Sa­ban’s idea would kill AAC hopes

Northwest Arkansas Democrat-Gazette - - THE SECOND PAGE - DAVID WHIT­LEY

Mem­phis, Cen­tral Florida, Hous­ton, Cincin­nati and South Florida fans, meet the Most Dan­ger­ous Man in the World:

Nick Nei­der­meyer, Omega Mem­ber­ship Chair­man. Oops.

I meant Nick Sa­ban, but I keep get­ting flash­backs to a scene in the movie An­i­mal House. It’s fra­ter­nity rush week at Faber Col­lege. Larry Kroger and Kent “Floun­der” Dorf­man knock on the door of the pompous Omega House.

Doug Nei­der­meyer quickly sizes them up as losers and es­corts them to the so­cial out­cast area, where he in­tro­duces them to Mo­ham­met, Jugdish, Sid­ney and Clay­ton.

They were a dude wear­ing a tur­ban, an im­mi­grant, a to­tal geek and a blind guy in a wheelchair. In 1978, films like An­i­mal House were far more con­cerned about be­ing funny than po­lit­i­cally cor­rect.

Fast-for­ward 39 years. Sa­ban is Nei­der­meyer, the Omega House is the Power Five and ev­ery­body else might as well be Jugdish U.

Sa­ban thinks all Group of Five schools were cre­ated equal, as in equally un­wor­thy. His lat­est stif­farm must have made Amer­i­can Ath­letic Con­fer­ence Com­mis­sioner Mike Aresco want to smash a gui­tar over the Alabama coach’s head.

Among other items, Sa­ban told ESPN he’d like Power Five con­fer­ence teams to sched­ule only other Power Five teams.

If you’re not up on col­lege foot­ball caste sys­tem, the Power Five con­fer­ences are the ACC, SEC, Big Ten, Big 12 and Pac-12. The Group of Five is all the other Dorf­mans.

Sa­ban’s idea is not with­out merit. The good part is it would elim­i­nate joke games like Bay­lor vs. La­mar or Wis­con­sin vs. Ge­or­gia State, where the sac­ri­fi­cial lambs are just there for the pay­day.

The not-so-good part is that it would be a death blow to every team that as­pires to great­ness.

Great­ness, in this case, means play­ing in front of 90,000 fans, rak­ing in enough cash to pay coaches $7 mil­lion a year and hav­ing locker rooms that out­shine Buck­ing­ham Palace.

Most Group of Five schools will never get there. But rel­a­tively young univer­si­ties like UCF that have huge en­roll­ments can at least en­vi­sion be­ing big time.

Half the schools in the AAC thought they had a real­is­tic shot at join­ing the Big 12 last sea­son. When that ex­pan­sion cha­rade went nowhere, the league rolled out its “Power 6” mar­ket­ing plan, aim­ing to equate it­self with the Omega House boys.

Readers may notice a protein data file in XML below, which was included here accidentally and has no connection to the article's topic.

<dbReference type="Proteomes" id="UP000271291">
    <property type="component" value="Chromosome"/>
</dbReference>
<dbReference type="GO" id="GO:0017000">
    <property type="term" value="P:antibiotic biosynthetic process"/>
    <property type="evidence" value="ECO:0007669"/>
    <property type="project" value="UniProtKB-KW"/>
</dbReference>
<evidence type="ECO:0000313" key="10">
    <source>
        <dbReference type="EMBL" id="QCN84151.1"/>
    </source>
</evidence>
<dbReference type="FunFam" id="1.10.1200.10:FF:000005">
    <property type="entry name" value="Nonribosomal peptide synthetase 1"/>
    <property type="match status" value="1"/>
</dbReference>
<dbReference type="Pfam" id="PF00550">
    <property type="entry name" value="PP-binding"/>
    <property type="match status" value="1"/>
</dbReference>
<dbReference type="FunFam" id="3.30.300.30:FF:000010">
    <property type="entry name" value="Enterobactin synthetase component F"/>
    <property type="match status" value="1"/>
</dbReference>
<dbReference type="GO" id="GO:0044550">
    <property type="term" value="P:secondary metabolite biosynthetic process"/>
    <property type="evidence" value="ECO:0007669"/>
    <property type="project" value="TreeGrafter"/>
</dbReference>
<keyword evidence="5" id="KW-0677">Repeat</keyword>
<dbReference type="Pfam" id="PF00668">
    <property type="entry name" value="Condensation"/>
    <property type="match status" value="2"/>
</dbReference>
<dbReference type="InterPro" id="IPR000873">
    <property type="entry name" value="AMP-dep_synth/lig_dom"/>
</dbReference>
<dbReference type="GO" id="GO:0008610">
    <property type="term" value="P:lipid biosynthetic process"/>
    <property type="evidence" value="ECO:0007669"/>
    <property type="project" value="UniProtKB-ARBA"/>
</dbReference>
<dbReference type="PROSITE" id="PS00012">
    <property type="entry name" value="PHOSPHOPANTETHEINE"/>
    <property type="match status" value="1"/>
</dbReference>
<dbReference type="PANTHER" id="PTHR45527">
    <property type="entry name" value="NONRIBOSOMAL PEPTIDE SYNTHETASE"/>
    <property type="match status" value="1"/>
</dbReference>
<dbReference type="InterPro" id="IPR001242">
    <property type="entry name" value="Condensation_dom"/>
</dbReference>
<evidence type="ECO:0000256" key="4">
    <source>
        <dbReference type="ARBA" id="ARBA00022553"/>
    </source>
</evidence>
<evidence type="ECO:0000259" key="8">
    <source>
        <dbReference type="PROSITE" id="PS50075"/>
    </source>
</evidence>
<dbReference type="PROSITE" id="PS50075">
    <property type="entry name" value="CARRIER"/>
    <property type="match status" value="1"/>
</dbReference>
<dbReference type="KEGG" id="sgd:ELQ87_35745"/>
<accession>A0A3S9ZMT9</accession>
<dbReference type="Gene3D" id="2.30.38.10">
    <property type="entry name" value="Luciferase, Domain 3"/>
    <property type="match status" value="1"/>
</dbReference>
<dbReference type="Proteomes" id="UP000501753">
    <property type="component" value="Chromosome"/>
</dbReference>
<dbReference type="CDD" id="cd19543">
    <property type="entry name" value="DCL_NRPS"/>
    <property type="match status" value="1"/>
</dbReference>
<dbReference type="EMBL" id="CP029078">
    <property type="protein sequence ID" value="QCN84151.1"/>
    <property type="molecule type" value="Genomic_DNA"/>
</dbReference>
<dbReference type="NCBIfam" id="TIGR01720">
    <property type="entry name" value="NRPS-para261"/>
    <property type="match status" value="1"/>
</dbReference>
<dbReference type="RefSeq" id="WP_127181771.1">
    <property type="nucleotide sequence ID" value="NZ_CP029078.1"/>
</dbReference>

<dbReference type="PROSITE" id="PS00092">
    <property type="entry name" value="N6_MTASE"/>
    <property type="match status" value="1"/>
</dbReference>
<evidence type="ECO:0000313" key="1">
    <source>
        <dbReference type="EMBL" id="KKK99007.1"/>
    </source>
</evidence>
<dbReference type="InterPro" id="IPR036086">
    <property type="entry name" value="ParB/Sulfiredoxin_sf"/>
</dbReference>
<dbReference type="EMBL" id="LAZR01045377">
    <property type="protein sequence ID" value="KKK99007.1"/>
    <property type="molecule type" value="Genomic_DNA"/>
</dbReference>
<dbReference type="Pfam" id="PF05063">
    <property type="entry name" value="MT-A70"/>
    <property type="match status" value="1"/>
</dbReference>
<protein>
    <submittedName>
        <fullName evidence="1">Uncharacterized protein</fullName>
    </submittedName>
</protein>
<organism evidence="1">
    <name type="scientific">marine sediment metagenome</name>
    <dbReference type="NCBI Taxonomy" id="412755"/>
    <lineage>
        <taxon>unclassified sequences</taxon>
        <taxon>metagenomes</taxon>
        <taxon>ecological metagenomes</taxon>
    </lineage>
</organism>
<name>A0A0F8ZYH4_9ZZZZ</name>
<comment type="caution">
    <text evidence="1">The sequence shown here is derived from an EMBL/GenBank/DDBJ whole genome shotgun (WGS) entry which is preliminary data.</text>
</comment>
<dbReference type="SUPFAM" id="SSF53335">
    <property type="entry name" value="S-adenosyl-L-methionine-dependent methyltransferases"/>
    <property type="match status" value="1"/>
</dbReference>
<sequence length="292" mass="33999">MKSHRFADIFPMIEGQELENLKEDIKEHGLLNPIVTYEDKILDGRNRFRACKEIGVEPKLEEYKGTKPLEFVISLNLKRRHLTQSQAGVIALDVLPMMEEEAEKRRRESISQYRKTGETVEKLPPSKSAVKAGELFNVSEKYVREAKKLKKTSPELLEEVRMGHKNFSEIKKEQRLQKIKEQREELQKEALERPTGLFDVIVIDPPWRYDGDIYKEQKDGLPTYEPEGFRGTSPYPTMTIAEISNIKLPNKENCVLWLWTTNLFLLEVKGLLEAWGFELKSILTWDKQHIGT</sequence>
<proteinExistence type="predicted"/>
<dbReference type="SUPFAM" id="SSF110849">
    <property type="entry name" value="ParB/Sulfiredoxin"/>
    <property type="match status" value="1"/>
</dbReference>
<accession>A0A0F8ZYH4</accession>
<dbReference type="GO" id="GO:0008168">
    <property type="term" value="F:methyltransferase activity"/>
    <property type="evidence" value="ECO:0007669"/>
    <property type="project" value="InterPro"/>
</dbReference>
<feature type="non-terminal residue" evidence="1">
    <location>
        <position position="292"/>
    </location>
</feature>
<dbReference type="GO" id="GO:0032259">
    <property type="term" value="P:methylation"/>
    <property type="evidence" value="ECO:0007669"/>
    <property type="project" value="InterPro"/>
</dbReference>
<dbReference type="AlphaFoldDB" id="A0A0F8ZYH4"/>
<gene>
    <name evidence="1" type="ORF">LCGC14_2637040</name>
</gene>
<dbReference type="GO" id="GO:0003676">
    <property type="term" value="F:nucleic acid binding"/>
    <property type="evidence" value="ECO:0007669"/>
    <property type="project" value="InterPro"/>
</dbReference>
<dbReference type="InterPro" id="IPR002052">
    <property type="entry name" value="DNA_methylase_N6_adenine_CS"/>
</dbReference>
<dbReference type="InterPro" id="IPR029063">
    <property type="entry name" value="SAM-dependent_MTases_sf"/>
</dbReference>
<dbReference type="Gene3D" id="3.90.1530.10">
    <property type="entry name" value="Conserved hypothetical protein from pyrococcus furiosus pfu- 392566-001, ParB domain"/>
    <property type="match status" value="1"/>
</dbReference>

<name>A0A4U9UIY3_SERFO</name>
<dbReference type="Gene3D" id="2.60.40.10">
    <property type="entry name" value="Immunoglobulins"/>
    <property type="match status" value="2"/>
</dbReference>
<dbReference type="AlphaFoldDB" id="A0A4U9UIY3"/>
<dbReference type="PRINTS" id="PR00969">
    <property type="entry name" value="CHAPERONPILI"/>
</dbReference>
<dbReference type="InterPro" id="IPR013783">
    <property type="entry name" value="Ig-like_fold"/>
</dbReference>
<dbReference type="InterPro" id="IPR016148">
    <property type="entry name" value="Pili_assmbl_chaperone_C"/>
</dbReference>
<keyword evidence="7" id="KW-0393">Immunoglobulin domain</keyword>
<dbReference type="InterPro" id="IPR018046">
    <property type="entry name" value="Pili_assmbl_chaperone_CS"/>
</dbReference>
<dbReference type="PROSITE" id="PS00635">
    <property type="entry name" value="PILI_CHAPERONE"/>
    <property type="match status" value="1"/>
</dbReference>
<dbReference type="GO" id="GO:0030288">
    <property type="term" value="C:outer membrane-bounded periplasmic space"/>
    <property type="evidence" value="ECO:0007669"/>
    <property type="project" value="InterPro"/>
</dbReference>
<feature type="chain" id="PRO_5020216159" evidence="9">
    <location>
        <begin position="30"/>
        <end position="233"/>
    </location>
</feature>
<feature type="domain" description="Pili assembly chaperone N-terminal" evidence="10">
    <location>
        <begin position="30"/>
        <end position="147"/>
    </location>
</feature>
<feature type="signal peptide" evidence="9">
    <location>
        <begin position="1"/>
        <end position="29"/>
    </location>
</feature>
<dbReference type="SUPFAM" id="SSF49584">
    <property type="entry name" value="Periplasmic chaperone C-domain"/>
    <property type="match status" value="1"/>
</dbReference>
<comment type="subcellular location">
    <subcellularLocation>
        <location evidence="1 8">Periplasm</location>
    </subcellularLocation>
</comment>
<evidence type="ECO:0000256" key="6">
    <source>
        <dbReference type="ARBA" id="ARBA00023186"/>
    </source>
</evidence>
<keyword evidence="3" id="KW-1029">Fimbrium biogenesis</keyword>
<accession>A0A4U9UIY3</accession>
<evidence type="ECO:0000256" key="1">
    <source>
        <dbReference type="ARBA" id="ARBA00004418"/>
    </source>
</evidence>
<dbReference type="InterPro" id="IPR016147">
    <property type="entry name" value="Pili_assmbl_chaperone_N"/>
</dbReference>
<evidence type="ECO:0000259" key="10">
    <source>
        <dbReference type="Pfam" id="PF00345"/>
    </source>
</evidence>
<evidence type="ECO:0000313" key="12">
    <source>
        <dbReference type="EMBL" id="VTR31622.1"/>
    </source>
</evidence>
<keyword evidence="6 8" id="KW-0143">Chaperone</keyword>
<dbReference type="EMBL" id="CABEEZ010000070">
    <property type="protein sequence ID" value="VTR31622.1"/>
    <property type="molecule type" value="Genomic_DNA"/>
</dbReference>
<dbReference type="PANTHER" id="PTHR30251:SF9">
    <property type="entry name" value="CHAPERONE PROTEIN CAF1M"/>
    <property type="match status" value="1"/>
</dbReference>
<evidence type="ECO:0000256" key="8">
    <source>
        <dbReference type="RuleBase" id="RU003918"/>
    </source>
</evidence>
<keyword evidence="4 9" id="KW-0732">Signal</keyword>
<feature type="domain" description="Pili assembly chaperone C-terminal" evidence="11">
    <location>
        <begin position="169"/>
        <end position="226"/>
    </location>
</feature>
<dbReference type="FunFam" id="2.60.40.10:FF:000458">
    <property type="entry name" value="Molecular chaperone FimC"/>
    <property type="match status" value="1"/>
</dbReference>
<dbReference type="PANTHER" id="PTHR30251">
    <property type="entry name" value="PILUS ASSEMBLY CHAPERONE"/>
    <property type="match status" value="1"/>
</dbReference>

“This is a crit­i­cal pe­riod for the Amer­i­can Ath­letic Con­fer­ence, and we ap­proach it with op­ti­mism and con­fi­dence,” Aresco said at AAC Me­dia Days. “The con­fer­ence is clearly on the cusp of great things, hav­ing al­ready ac­com­plished so much in our rel­a­tively brief his­tory.”

The league will be his­tory if it can’t play Power Five schools.

It’s not as if every G-5 mem­ber should au­to­mat­i­cally be shuf­fled to the Losers Couch. AAC teams have beaten 19 Power Five teams (and Notre Dame) the past two sea­sons.

No­body cares to see P-5 teams play Pres­by­te­rian or La­mar or Tenn.-Chat­tanooga. It’s an­other toga party al­to­gether when Hous­ton or Boise State comes to town. Sa­ban es­sen­tially wants to throw out the BYUs with the G-5 bath­wa­ter.

In An­i­mal House, Kroger and Dorf­man end up at the Delta House. They meet John Belushi, get put on dou­ble-se­cret pro­ba­tion and en­joy quite a few last laughs on those Omega stiffs and Nei­der­meyer, the ROTC leader who ends up get­ting killed by his own troops in Viet­nam.

If only life would im­i­tate art. Not that I want Sa­ban’s troops to shoot him out of the sad­dle. But those sad sacks on the Omega couch might have gone on to be­come the kind of guy every frat would be proud to have as a mem­ber.

If Nick Nei­der­meyer has his way, Jugdish will never even get in the door.

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